washingtonpost.com  > Metro > Virginia > Pr. William

Rezoning Bid Offers Millions For Road Work

Developer Plans Town Center, 6,000 Homes in Pr. William

By Nikita Stewart
Washington Post Staff Writer
Wednesday, December 22, 2004; Page B01

A developer is proposing to build thousands of homes in western Prince William County and provide an unprecedented $100 million-plus in road improvements to the area, including the extension of carpool lanes on Interstate 66.

Brookfield Homes, which promotes itself as one of the 20 biggest home-building companies in the country, wants to create a town center of restaurants, shops, office buildings and a 100-acre park that would be surrounded by about 6,000 homes near Gainesville, if rezoning is approved next year.

_____Growth and Development_____
Home Prices Outpace Area Wages, Study Says (The Washington Post, Dec 9, 2004)
Plan for Dense Development Approved Near Vienna Metro (The Washington Post, Dec 7, 2004)
Expectations Shape Loudoun Schools (The Washington Post, Dec 2, 2004)
Affordable Housing Pursued (The Washington Post, Dec 1, 2004)
Prince George's Restricts Growth (The Washington Post, Nov 17, 2004)
More Stories

"It will be truly a place where you can work, live and play," said company executive Richard Dengler yesterday.

The development, which would be called the Brentswood Community, is in keeping with Prince William's push to redefine itself as a center for jobs and million-dollar homes instead of as a destination for outlet shopping and a source of cheap housing. In recent months, development plans have materialized for the county's first luxury hotel and conference center, a gourmet grocery store and riverfront high-rises.

To improve its chances of gaining approval for the massive development, Brookfield Homes is proposing projects that would significantly improve transportation in one of the county's most congested corridors. The developer would not only extend carpool lanes by nearly two miles, but it would also widen the interchange at Interstate 66 and Route 29 and build an overpass to eliminate a nearby railroad grade crossing, often the scene of crashes and daily traffic tie-ups.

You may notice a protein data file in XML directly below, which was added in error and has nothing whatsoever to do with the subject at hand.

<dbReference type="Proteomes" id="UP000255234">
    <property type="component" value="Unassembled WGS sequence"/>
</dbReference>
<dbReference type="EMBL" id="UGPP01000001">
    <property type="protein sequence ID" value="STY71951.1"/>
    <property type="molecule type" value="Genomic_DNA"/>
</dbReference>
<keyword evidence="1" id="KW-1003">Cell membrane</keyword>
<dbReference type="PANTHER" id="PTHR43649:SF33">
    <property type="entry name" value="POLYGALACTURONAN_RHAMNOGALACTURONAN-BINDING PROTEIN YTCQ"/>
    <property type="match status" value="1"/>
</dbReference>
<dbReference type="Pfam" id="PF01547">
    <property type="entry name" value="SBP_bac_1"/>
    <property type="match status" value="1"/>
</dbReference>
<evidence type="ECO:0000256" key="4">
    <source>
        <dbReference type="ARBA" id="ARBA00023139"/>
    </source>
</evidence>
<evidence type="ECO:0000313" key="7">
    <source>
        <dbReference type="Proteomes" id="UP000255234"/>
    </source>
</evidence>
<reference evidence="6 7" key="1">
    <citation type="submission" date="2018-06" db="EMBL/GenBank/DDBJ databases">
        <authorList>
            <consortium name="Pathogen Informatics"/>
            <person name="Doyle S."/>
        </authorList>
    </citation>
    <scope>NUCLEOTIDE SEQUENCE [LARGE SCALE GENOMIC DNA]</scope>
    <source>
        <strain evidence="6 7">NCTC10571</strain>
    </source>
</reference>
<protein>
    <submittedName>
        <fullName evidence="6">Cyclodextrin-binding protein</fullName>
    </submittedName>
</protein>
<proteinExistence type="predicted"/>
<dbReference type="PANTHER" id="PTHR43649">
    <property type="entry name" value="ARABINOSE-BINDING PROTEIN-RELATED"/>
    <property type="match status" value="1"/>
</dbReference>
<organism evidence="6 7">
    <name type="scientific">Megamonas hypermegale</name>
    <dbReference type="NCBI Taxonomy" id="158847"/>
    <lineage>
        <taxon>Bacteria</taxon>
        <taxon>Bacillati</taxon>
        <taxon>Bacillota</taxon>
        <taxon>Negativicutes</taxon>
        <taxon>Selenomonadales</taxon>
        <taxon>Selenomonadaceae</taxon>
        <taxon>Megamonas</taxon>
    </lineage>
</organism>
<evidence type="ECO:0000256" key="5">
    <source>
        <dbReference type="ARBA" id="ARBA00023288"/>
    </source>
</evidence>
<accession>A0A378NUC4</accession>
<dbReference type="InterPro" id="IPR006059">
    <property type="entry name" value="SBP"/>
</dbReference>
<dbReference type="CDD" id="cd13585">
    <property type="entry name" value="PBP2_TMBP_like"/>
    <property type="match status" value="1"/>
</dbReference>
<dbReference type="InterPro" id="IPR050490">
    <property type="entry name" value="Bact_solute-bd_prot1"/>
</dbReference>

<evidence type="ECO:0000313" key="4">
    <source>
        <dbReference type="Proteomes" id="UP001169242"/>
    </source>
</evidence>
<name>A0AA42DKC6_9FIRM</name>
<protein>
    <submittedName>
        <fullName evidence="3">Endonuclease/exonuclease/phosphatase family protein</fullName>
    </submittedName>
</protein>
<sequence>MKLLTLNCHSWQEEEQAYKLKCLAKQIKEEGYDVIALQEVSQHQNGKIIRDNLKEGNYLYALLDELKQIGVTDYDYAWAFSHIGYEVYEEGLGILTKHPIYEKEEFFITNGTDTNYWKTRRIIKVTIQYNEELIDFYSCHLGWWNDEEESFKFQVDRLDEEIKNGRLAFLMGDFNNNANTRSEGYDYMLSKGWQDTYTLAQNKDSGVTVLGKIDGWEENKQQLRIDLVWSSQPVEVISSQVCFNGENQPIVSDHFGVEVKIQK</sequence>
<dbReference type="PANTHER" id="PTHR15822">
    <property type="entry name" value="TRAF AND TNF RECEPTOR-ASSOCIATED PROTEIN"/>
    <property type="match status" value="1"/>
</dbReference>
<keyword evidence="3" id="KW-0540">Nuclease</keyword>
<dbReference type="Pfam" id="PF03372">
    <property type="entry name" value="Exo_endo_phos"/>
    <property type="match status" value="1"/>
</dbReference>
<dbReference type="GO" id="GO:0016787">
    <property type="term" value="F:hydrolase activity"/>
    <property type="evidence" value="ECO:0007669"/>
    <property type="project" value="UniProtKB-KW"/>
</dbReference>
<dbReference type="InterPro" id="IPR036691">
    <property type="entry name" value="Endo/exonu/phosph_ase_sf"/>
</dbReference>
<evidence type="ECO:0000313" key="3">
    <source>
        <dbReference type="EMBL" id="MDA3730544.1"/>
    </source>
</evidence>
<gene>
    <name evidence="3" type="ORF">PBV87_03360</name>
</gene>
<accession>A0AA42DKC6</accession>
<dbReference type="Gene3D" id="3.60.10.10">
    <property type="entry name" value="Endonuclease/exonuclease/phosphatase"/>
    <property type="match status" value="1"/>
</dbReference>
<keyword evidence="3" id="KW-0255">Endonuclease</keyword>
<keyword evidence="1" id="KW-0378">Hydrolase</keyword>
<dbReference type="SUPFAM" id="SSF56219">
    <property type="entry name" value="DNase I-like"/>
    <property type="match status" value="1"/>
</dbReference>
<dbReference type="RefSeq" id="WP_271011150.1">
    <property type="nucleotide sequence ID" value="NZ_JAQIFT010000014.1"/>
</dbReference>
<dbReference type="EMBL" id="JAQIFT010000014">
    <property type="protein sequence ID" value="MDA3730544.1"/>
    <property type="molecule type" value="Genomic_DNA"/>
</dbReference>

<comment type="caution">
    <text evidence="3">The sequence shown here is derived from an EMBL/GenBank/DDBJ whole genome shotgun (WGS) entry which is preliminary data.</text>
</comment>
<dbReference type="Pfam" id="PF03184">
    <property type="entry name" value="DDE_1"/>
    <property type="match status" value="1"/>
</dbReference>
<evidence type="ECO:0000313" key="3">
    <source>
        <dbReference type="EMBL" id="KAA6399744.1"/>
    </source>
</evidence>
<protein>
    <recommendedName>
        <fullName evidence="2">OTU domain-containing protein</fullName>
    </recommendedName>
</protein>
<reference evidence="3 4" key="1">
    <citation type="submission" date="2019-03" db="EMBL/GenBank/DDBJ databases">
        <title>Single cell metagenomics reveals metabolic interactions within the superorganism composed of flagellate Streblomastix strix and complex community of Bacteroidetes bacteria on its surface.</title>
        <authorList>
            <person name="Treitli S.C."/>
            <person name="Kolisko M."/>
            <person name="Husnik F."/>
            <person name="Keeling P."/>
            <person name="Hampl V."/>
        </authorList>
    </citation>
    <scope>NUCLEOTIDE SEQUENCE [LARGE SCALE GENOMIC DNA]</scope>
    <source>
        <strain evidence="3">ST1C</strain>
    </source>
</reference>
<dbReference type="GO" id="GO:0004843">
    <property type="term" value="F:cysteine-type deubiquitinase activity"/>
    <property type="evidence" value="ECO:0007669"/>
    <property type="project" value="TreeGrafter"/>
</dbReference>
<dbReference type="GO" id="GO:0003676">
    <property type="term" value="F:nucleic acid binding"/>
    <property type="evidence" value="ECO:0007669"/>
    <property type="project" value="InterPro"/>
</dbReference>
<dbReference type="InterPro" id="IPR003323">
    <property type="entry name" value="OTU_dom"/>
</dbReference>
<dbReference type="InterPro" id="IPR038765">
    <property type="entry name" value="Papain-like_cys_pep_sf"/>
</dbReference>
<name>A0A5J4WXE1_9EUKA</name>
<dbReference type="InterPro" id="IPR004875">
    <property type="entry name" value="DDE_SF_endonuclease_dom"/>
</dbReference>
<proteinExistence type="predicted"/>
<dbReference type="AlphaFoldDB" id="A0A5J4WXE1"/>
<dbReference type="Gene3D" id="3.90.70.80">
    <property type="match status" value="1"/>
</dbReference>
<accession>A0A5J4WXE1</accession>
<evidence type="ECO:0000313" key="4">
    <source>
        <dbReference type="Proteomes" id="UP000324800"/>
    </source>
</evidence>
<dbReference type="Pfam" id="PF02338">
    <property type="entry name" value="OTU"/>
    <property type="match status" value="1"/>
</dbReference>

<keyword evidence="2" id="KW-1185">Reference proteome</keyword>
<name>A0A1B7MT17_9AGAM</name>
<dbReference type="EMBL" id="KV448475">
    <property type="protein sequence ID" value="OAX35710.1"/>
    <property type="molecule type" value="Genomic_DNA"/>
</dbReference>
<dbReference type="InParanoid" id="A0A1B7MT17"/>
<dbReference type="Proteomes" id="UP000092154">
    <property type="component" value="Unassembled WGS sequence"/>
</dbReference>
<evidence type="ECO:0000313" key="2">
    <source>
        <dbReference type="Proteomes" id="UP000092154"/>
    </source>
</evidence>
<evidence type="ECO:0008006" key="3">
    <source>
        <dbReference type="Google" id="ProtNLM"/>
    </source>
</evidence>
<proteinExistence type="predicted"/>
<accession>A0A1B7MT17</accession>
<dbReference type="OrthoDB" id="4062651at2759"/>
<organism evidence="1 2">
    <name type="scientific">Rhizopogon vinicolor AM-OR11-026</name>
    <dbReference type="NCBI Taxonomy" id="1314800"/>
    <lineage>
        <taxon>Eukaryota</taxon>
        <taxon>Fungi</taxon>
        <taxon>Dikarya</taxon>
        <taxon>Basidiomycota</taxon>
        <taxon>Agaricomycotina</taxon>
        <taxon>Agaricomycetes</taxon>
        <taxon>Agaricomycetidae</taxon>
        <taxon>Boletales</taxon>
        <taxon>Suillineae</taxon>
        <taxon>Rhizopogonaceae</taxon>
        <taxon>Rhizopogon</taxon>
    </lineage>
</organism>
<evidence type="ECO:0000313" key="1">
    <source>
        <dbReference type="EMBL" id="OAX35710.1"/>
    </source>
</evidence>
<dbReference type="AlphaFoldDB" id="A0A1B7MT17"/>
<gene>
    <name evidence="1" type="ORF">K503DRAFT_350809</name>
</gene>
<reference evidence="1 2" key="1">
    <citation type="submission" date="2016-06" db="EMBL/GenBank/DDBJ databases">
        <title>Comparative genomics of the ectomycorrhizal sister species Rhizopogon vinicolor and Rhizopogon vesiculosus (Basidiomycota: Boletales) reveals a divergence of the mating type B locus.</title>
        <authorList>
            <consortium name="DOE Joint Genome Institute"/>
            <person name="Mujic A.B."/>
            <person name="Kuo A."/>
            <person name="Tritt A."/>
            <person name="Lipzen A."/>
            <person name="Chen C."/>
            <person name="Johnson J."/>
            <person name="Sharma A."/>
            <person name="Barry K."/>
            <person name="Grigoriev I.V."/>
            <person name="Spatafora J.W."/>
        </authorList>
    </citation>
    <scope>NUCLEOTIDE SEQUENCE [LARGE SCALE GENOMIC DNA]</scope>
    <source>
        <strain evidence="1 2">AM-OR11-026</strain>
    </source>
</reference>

"Our problem out there is basically this: We have the train and two major roads that come all together right there," said Sean T. Connaughton (R), chairman of the Prince William Board of County Supervisors.

"We're talking about more lanes, flyovers," Dengler said. "It's a full-blown interchange. . . . It will eliminate congestion."

Brookfield Homes is also proposing to provide land for a future Virginia Railway Express station and commuter lot in the area. "The VRE station is just in preliminary talks. We're going to dedicate land so that they can build the station," Dengler said.

Connaughton said the Brookfield development is one of the largest proposed in the county and the company's offer to spend $111 million to improve roads and interchanges one of the most generous proffers made by a developer hoping for a rezoning in Prince William.

Brookfield's offer comes at a time when the state is looking for affordable answers to traffic congestion in Northern Virginia. Gov. Mark R. Warner (D) announced an $824 million transportation plan last week but is also promoting the use of private money for road and rail upgrades.

Connaughton said Brookfield's offer may be too good to pass up. "What they have put on the table is the mother of all proffers," said Connaughton, who is promoting transportation as one of his main issues as he campaigns for his party's nomination for lieutenant governor. "That opportunity may never be there again. The state may never have the money to do this interchange."

The proposed 1,500-acre site is made up of about 500 acres of property zoned for industrial use and an additional 1,000 acres, known as the Hunter Tract. It is "the largest remaining property zoned for Agricultural use in this area of the County," according to the developer's application to the Prince William planning department last week.

Dengler oversaw the development of the Braemar community, a 3,115-home development of condominiums, townhouses and detached houses south of the proposed Brentswood Community. "The Hunter Tract was always on the radar screen," he said.

Brookfield Homes is "under contract with large deposits" to purchase the property from the Hunter family pending a successful rezoning, said Dengler, who would not disclose the purchase price.

The land would have to be rezoned to allow residential use, both high and medium density to provide for as many as 15 units per acre, according to the developer's proposal.

Michelle Neal-Heard, a former Haymarket council member, said the traffic can be unbearable in the area.

"We can't stop development. You have to work with it," she said. She said the developer's proposal for road improvements sounds promising. "Hopefully, they [the county] have it in writing," she said.


© 2004 The Washington Post Company